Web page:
Tag Archives: runoff




                        Highwater debris,

                        enough to measure peak flow

                        gauging stations miss.


We’ve begun naming creeks

that flood the dry draws,

pull nominees from our histories

while exchanging guffaws.


We have become the helpless

prisoners of the weather,

of flatland floods and saturated mud,

resisting cabin fever.


Roads and fences, trees to cut,

our work comes to a halt—

no need to fuss, cows don’t need us

with water, grass and salt.







                     Not the least hurt by this ribbon of road carved on their sea-foot.

                                          – Robinson Jeffers (“The Coast-Road”)


Fridays bring the caravans of Christians,

SUVs freeway-spaced and paced at sixty

up this snaky road to the pines and cedars

                                                                                    to pray


and low-snow weekends, the growl of mud grips

on decomposing asphalt, armies of colored jeeps

and shiny four-wheel drives drone up-canyon

                                                                                    to play


do not see these hills leaking with pleasure,

every wrinkle running with crystal streams

of rain, three weeks of storms rushing to


a rising, chocolate creek with foam, nor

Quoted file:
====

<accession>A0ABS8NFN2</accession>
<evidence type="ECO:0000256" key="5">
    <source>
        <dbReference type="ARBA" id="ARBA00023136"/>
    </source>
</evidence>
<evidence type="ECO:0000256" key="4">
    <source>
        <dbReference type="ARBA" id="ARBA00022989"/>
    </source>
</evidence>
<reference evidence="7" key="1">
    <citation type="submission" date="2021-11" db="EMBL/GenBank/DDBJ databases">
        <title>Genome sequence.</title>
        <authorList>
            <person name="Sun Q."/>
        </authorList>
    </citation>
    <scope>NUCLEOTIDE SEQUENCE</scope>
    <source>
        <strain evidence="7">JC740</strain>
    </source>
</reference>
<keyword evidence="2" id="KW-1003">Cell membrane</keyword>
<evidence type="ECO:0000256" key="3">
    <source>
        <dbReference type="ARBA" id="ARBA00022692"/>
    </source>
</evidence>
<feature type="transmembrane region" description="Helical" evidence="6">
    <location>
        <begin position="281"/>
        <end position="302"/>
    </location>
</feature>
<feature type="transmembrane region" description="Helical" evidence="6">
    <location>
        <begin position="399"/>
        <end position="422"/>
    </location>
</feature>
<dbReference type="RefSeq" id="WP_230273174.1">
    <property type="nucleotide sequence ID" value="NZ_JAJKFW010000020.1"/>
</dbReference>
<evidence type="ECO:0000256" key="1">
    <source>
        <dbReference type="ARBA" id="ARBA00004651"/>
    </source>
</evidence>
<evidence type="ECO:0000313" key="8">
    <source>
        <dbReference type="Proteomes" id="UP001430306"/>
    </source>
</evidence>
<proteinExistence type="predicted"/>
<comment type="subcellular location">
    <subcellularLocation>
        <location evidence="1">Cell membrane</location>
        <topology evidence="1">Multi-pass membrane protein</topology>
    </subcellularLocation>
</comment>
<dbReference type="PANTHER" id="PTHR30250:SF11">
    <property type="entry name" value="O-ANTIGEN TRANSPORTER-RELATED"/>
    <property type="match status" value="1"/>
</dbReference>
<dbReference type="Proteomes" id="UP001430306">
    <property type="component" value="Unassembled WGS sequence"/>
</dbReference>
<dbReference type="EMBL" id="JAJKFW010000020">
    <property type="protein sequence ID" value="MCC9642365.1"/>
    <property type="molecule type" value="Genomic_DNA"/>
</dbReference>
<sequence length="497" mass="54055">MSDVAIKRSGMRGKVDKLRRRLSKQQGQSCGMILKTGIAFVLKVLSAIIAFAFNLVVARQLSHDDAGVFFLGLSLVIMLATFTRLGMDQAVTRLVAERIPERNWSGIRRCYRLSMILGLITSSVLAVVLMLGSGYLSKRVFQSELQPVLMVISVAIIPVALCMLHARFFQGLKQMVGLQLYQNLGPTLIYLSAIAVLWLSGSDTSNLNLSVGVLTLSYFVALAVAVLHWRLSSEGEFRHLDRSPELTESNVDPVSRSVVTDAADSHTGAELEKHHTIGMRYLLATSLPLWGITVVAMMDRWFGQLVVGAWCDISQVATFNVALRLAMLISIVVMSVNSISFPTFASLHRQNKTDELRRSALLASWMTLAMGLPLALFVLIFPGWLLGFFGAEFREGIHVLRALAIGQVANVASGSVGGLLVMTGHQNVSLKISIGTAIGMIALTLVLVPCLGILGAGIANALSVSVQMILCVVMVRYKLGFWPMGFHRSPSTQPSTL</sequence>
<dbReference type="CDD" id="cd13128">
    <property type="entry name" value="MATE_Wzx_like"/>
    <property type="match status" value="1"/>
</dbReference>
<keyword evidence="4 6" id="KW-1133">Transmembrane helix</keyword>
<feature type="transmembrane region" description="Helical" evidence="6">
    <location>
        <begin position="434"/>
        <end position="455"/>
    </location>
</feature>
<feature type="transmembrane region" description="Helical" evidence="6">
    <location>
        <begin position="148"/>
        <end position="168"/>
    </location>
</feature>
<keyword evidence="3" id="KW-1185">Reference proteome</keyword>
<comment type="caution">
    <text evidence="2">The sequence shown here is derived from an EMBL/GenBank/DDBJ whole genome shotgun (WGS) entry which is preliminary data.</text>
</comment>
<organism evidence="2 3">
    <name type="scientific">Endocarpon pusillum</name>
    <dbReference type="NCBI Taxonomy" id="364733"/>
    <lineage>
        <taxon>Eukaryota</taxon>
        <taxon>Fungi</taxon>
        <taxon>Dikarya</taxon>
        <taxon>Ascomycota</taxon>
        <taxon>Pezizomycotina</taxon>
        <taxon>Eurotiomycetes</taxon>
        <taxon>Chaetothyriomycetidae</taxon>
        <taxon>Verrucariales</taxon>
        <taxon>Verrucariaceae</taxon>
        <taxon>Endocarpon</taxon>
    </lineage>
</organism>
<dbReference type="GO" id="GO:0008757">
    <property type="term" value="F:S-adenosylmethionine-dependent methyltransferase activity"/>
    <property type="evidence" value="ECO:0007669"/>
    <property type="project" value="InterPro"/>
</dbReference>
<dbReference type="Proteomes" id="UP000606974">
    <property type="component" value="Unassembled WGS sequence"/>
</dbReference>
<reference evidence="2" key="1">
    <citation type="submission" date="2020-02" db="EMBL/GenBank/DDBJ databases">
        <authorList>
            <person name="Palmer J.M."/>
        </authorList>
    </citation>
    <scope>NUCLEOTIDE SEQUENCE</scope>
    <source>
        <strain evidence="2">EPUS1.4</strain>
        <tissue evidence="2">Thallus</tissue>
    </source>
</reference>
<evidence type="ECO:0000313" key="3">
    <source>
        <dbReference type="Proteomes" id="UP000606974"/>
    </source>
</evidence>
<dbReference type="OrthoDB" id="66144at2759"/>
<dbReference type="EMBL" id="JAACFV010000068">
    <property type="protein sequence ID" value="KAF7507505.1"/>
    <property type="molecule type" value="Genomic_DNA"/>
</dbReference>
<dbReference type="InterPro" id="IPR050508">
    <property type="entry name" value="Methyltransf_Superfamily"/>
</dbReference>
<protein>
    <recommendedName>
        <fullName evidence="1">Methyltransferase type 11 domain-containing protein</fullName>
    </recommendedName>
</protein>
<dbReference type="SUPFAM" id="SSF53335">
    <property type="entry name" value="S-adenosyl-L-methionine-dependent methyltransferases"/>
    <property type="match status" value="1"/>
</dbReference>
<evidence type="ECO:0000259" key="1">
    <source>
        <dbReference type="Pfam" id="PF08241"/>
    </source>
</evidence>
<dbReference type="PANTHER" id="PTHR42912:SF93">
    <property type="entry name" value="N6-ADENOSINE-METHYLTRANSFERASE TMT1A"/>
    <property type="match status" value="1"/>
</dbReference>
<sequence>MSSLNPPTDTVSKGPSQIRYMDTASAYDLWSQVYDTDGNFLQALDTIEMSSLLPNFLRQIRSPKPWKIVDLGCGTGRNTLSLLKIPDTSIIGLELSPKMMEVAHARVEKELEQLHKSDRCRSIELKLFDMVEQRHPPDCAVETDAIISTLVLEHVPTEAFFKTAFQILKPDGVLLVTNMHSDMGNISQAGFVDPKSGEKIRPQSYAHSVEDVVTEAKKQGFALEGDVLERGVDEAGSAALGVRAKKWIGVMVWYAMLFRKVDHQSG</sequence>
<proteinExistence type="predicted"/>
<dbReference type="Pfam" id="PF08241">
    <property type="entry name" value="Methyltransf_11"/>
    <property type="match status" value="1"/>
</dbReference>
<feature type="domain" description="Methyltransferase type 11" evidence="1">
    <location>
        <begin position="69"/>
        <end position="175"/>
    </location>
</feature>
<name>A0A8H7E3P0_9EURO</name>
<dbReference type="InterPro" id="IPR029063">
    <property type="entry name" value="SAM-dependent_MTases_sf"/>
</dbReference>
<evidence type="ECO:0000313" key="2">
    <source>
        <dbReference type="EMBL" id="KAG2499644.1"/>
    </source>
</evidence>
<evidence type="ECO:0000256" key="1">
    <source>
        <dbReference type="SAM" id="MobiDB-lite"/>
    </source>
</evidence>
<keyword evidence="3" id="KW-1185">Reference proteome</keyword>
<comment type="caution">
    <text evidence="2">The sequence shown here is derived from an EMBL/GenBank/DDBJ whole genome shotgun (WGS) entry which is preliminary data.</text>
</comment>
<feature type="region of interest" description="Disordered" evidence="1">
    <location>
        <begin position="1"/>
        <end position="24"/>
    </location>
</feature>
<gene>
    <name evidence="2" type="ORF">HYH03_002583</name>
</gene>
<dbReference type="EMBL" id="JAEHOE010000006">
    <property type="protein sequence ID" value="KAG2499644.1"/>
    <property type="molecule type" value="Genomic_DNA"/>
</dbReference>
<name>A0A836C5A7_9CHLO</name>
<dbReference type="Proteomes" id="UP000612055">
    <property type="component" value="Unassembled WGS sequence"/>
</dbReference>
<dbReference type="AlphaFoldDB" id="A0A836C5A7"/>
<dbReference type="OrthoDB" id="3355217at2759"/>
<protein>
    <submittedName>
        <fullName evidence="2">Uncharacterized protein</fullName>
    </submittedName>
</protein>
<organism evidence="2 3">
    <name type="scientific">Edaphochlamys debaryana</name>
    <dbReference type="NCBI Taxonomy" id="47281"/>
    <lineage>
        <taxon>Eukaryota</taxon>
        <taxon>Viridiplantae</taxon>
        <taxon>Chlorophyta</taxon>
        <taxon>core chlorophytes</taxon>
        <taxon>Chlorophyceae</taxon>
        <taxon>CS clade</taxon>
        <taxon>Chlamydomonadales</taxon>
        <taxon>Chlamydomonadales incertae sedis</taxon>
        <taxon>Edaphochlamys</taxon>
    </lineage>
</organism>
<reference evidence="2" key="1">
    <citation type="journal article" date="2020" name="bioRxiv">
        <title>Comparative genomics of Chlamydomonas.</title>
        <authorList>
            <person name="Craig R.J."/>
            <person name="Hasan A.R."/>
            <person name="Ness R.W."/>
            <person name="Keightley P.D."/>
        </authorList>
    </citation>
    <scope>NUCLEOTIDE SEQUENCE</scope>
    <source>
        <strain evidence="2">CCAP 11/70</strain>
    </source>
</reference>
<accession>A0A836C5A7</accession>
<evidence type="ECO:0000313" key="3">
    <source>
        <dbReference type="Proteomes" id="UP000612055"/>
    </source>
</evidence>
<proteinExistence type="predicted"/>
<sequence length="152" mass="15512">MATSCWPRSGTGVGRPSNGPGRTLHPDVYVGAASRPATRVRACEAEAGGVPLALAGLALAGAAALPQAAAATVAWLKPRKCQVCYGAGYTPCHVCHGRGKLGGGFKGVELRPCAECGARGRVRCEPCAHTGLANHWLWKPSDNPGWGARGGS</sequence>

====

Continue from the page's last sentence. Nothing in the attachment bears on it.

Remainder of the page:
the naked sycamores, leaves undressed,

white limbs dancing, rosy fingers reaching


for steamy clouds afloat upon the green

oak-studded slopes, black dots of cattle

scattered with all the legends gone before me.





Gray canyon rain,

café au lait rivulets

overfill vernal pools


spreading to the creek

just begun to run

at the end of December.


She stayed overnight

and all day, lingering

to leave us extra rain,


as if we were old lovers

trying to give the past

a second chance—


she offers nourishment

to thirsty earth, bare slopes

a cover of color come spring:


a team of sunlit Wood Ducks

at the edges of water pooled

grazing with horses. 











After the first inch rain
I work the road
with big Cat loader tires—
three towed behind

            four wheel drive
            low range crawl
            smoothing ruts
            like icing a cake

keeping gutters clean
and runoff into draws.

Outside, inside
down the middle
two round trips
four miles clay, rock
and some d.g.—
plenty time to think
and look for life:

            quail, hawk
            deer and bear,
            somewhere cattle

this fresh day.

Through the open window
scent of milk and cud
in the flats—

            little bunch:
            cows and calves

I’ve grown wild
since college and the Sixties:

            hauling hay loads up,
            goosenecks gathered
            with fat calves down
            the mountain—

our dirt road lifeline.